5 Feb 2009

Key 'not intimidated' by assault at Waitangi

10:05 pm on 5 February 2009

Prime Minister John Key says he will not be intimidated and intends returning to Te Tii Marae next year despite being attacked during Waitangi celebrations on Thursday.

The diplomatic protection squad was forced to intervene when two men rushed at Mr Key when he arrived at the marae at Waitangi for celebrations marking the 169th anniversary of the signing of the Treaty.

Mr Key arrived more than an hour late as his plane was delayed by fog. As soon as he got out of the car at the lower marae, two men rushed at him.

Radio New Zealand political editor Brent Edwards, who witnessed the incident, said one man grabbed Mr Key around the upper chest or neck area and shoved him back.

Diplomatic protection squad police officers responded immediately and there was a scuffle before the two men were led away.

Mr Key was clearly shaken by the attack, but unhurt, and took two or three minutes to regain his composure, Brent Edwards reports.

The Prime Minister was then led onto the marae by Titewhai Harawira, smiling and flanked by police officers, Maori wardens and Government MPs. He received a warm welcome.

Two men, aged 19 and 33, have been charged with assaulting Mr Key. The pair appeared at Kaikohe District Court on Thursday afternoon and have been released on bail on condition that they stay away from Waitangi.

Attack by glory seekers - Key

Ngapuhi elders apologised for the attack. But Mr Key told the crowd at a powhiri that the iwi should be proud of the way it had organised the festivities.

He said he would not be deterred by what he called a couple of "glory seekers" who were out of synch with the rest of New Zealand and did not plan to increase the number of his security staff.

"When I got out of the car a couple of young guys tried to thump me. So I've just got a little message for them: if they think that's gonna stop me coming back next year, or the year after, or the year after that - they better think again.

"I'm a lot of things, but I'm not a quitter."

Mr Key visited Te Tii marae last year as Opposition leader. Before his arrival, he said he had always had a good reception at the marae and hoped to see Waitangi Day as an occasion of unity and celebration.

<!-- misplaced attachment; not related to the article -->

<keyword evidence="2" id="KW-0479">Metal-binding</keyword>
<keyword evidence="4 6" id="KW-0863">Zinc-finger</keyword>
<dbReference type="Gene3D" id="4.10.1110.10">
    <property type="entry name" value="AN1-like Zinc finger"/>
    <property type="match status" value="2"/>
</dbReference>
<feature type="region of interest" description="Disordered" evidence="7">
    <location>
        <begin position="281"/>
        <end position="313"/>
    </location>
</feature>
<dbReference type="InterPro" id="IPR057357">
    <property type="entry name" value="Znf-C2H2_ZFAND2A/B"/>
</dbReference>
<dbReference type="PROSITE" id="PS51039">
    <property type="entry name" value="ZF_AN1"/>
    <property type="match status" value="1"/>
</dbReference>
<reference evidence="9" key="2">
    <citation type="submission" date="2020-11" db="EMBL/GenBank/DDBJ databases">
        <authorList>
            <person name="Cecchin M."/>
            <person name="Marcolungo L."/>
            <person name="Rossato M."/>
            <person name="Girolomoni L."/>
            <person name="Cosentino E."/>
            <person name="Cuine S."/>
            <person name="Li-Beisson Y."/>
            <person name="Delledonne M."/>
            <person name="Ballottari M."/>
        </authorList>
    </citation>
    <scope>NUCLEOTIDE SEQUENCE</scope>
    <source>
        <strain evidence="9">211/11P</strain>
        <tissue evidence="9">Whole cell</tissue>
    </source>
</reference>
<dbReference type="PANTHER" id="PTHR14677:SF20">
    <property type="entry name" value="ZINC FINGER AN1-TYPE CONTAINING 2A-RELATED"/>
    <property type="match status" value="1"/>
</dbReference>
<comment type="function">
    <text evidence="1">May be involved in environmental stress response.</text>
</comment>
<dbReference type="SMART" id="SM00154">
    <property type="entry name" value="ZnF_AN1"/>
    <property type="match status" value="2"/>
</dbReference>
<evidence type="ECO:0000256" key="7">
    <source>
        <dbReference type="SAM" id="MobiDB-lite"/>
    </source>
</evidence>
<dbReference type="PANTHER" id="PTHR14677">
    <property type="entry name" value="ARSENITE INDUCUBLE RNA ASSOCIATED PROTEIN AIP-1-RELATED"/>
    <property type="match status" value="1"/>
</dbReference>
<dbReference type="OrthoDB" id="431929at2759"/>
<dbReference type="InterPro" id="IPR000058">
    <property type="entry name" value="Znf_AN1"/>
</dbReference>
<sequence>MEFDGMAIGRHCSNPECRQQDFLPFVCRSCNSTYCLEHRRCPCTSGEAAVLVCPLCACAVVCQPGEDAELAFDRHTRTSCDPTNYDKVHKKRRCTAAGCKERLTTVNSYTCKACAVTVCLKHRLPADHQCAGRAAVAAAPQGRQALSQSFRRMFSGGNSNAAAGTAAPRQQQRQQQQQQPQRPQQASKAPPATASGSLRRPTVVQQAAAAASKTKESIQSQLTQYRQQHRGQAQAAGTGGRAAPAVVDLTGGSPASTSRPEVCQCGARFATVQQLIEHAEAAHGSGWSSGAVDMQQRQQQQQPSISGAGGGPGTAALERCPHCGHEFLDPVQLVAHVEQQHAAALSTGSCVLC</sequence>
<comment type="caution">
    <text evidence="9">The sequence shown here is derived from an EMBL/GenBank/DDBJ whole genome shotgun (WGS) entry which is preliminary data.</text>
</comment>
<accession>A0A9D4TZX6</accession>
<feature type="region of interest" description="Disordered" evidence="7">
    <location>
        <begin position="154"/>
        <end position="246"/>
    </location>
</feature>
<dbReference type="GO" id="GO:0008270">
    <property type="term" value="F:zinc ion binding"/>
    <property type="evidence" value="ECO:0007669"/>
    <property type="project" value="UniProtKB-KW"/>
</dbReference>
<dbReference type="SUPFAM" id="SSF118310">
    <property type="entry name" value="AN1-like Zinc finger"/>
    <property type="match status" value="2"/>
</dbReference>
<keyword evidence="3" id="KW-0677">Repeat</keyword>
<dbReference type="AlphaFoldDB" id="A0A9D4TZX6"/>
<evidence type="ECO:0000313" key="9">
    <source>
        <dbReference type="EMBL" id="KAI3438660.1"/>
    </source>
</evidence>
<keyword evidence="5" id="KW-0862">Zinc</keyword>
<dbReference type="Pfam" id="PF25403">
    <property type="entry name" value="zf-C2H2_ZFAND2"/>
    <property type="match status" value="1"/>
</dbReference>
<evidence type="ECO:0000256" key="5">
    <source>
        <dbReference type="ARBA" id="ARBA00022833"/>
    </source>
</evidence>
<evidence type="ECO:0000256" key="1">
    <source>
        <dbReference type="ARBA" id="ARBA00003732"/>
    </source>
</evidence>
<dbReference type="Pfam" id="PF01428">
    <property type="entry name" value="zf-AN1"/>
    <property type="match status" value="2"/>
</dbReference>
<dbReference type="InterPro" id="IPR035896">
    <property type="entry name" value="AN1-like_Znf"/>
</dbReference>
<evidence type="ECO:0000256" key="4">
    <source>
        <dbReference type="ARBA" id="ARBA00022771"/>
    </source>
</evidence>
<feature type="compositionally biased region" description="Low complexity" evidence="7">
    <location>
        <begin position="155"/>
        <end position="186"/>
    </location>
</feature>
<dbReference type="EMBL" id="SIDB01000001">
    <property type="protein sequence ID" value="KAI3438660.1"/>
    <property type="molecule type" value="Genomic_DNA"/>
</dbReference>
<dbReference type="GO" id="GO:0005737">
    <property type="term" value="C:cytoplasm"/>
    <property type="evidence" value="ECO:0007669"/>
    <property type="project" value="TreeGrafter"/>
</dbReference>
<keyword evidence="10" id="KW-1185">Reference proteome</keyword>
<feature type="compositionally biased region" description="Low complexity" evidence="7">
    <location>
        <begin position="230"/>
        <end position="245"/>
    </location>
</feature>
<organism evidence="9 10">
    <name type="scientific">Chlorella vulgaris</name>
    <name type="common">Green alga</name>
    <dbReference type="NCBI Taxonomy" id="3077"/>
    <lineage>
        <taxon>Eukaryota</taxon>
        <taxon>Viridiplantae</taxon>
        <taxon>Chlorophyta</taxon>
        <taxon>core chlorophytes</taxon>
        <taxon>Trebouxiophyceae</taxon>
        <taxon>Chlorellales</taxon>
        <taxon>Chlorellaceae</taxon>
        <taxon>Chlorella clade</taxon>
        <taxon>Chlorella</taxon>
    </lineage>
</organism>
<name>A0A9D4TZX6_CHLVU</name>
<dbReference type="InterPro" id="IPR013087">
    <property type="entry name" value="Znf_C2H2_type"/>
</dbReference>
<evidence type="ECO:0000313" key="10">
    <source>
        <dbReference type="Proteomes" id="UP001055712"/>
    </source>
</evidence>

Phil Goff and more than 20 Labour Party MPs were also given a warm welcome on Thursday as a Labour leader returned to the marae for the first time since former Prime Minister Helen Clark was jostled there in 2004.

Mr Goff said it is important there is strong debate at Waitangi, but it should not spill over to abuse or physical confrontation.

He said celebrations at Waitangi are important. "We celebrate of course Waitangi Day all around the country, but in this place, its a very special place because its where our nation was born."

Titewhai Harawira expressed disappointment at the attack. The veteran protester, who once made Helen Clark cry, said the two men were acting independently.

Mrs Harawira said the coalition agreement between the National and Maori parties has put Maori and the Crown at the same table, which is important. Maori could not afford to throw that away with useless messages and actions.

Events at Waitangi

The New Zealand Navy ended Thursday's ceremonies at Waitangi with a beat retreat on Treaty grounds in front of the Governor-General Anand Satyanand and Mr Key.

A national iwi leaders forum was held on Thursday, where Maori leaders gathered to talk about Treaty issues including water allocation, the Foreshore and Seabed Act and the Tuhoe settlement.

On Friday, the anniversary of the signing of the Treaty at Waitangi starts with a dawn karakia at the meeting house on the Treaty grounds. Mr Key and Mr Goff will both attend.

Later in the morning, 18 waka will sail out on the bay followed by a mid-morning church service. Waitangi Day will also see many entertainment and sports events before the Navy again beats retreat.

Maori king welcomed

The Maori king was welcomed onto the Waitangi Treaty Grounds on Wednesday as a son of Ngapuhi. It is King Tuheitia's first visit to the historic grounds in Northland.

More than 600 people attended the powhiri, and the Waatea News reporter at the Treaty grounds said King Tuheitia was welcomed by Ngapuhi as one of their own, as his whakapapa links to the north were acknowledged through his mother.

King Tuheitia and other dignitaries wore black and he carried a photo of his mother, Dame Te Atairangikaahu, the former Maori Queen.

Also present were members of the Tongan royal family.